All The Big Ones Are Dead

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Endangered species are endangered for a lot of reasons— encroachment on their habitat, climate change, human disregard for the environment — but, by far, the most insidious reason is poaching. Poachers decimate populations of elephants and rhinos for their tusks and horns, and the black market demand for such rarities is fierce. The potential is so lucrative that terrorist organizations pursue poaching as a source of income over kidnapping, oil, and other activities.

After decades of spinning their wheels, an international task force has a new plan to take down not only the poachers but to trace the higher-ups behind the operation. Their secret weapon? CIA agent Michael Bishop, the man in the field. Cold, calculating, and immensely capable, Bishop will start in the wilds of Africa at the poacher level, and follow the money chain all the way to the source. As an elite group of agents assists him from afar, Bishop works in the trenches, doing what must be done.

Half a world away, a criminal mastermind is at work securing his power base, eliminating loose ends and destroying lives for both his own gain and his own amusement. Little does he know he is on a collision course with Michael Bishop, and the showdown could have global consequences.

All the Big Ones Are Dead goes beyond the traditional techno-thriller spycraft tropes to tell an engaging story about the difference a small, dedicated group can make. Avoiding one-dimensional characters, the novel revels in the moral complexities of real life, presenting numerous major and minor characters with their own foibles and flaws. Nobody is squeaky clean in this book, and for the most part, all of their choices — no matter how selfish or heinous — at least make sense according to their own singular worldviews.

That grit adds layers to what might’ve been a lesser adventure in other hands. Save for the main villain of the piece, everyone feels realistic, and their choices make sense. The African authorities are not cartoonishly corrupt or incompetent, the tech-savvy investigators do not have CSI-level superpowers, and Bishop, no matter how capable and cunning, is not invincible. These are small touches, but they contribute to a more satisfying, believable story in which the audience can invest. In fact, if the novel wasn’t so well-paced, that adherence to realism might’ve worked against it. The investigation is undertaken step by meticulous step, and I suspect there will be an occasional reader who is put off by the novel’s unwillingness to fast-track confrontations between Bishop and the key villains. Most readers, however, will enjoy the journey as much as the conclusion, as the more we spend time in this world, we’re rewarded not just with more time with the intriguing protagonist, but opportunity to deepen our distaste and disdain for the antagonist and his many cronies.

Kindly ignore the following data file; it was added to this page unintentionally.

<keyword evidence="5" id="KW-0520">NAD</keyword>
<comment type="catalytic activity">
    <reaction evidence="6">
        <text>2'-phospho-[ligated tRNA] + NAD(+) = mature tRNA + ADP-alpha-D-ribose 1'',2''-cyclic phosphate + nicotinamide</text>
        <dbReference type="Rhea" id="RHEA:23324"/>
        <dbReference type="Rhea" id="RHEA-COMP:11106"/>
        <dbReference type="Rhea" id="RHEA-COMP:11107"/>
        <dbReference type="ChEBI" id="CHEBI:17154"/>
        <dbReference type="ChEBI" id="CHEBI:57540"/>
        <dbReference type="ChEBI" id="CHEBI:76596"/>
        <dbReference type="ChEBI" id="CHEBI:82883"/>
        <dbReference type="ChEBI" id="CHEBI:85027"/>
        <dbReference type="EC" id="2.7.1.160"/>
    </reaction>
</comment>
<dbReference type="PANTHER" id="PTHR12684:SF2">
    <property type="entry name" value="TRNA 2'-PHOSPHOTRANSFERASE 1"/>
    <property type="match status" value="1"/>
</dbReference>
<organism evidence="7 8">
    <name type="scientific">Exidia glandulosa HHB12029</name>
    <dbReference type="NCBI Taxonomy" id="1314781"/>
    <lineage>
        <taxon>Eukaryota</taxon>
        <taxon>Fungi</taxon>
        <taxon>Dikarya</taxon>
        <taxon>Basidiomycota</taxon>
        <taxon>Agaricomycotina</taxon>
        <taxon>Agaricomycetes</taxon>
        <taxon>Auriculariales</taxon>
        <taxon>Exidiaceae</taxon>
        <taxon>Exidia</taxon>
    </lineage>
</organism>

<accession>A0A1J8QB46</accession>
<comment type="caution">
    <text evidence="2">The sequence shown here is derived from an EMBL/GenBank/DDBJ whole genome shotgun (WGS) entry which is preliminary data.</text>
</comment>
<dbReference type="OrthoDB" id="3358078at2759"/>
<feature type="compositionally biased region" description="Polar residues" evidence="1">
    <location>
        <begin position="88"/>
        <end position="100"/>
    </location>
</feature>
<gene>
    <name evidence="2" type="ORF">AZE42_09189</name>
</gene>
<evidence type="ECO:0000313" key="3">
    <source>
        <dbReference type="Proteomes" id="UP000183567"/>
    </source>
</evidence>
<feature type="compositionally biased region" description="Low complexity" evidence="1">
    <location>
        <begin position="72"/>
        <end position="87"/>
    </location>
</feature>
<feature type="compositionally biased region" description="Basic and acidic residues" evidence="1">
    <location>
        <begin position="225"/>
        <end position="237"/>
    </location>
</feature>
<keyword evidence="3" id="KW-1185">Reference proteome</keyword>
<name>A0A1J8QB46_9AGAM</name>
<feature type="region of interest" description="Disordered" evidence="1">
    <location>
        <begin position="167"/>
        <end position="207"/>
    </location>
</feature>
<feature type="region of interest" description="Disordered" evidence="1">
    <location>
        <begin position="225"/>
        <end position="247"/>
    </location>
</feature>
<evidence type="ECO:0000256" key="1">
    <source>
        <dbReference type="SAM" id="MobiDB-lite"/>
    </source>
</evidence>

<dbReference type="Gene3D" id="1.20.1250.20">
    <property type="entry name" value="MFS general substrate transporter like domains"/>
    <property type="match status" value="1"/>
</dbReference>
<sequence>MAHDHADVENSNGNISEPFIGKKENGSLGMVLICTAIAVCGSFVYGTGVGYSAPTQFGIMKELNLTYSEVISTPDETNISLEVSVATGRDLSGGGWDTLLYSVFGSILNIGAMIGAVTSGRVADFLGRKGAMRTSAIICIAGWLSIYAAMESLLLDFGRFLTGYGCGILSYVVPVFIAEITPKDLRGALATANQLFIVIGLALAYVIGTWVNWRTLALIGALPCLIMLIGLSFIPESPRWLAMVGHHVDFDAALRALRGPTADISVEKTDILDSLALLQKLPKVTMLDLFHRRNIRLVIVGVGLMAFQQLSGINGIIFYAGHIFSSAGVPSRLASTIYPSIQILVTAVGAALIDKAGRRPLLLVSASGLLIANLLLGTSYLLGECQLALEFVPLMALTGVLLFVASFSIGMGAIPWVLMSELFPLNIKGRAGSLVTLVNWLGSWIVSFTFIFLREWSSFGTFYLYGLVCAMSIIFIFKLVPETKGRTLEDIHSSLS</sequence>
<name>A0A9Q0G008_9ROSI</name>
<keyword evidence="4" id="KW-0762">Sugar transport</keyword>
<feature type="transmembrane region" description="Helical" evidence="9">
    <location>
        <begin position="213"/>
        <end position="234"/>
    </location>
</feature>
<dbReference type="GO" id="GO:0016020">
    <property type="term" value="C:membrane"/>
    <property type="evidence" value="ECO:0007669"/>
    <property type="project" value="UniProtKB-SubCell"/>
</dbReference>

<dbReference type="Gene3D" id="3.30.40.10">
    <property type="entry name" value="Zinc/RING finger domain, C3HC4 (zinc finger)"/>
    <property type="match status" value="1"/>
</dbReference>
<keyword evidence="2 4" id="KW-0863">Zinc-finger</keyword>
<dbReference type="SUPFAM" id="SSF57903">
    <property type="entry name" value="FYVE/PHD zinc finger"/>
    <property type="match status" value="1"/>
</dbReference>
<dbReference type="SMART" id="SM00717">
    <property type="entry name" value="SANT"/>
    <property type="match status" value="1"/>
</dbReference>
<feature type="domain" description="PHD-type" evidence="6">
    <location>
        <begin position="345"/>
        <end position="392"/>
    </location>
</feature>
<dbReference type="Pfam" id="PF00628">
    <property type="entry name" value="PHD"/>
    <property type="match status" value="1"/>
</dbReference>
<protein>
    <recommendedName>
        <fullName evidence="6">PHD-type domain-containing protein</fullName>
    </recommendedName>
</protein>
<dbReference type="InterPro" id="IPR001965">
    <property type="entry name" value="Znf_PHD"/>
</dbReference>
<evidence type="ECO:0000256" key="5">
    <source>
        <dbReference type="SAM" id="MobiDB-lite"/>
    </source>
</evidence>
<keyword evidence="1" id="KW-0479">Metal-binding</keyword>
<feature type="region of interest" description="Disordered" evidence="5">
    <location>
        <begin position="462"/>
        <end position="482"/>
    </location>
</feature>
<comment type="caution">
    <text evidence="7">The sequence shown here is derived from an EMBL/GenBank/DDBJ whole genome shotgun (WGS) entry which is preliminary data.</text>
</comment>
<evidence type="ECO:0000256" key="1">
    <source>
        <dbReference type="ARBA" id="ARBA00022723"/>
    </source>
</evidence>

I was pleasantly surprised by the conclusion of the novel as well; the long road to get there is worthwhile, and along the way, there manages to be an all-hope-is-lost moment so convincing that the vast majority of readers will bite immediately. It’s a brave storytelling choice, and one that is resolved cleverly, without tricks or deus ex machina needed.

All the Big Ones Are Dead exceeds expectations on all fronts, telling a well-woven, exciting story of good vs. evil that puts a new spin on the old thriller archetypes.


Reviewed By:

Author Christopher A. Gray, Howard E. Carson
Star Count 4.5/5
Format Trade
Page Count 354 pages
Publisher Sunbow Press
Publish Date 2019-04-21
ISBN 9781926433141
Amazon Buy this Book
Issue July 2019
Category Mystery, Crime & Thriller
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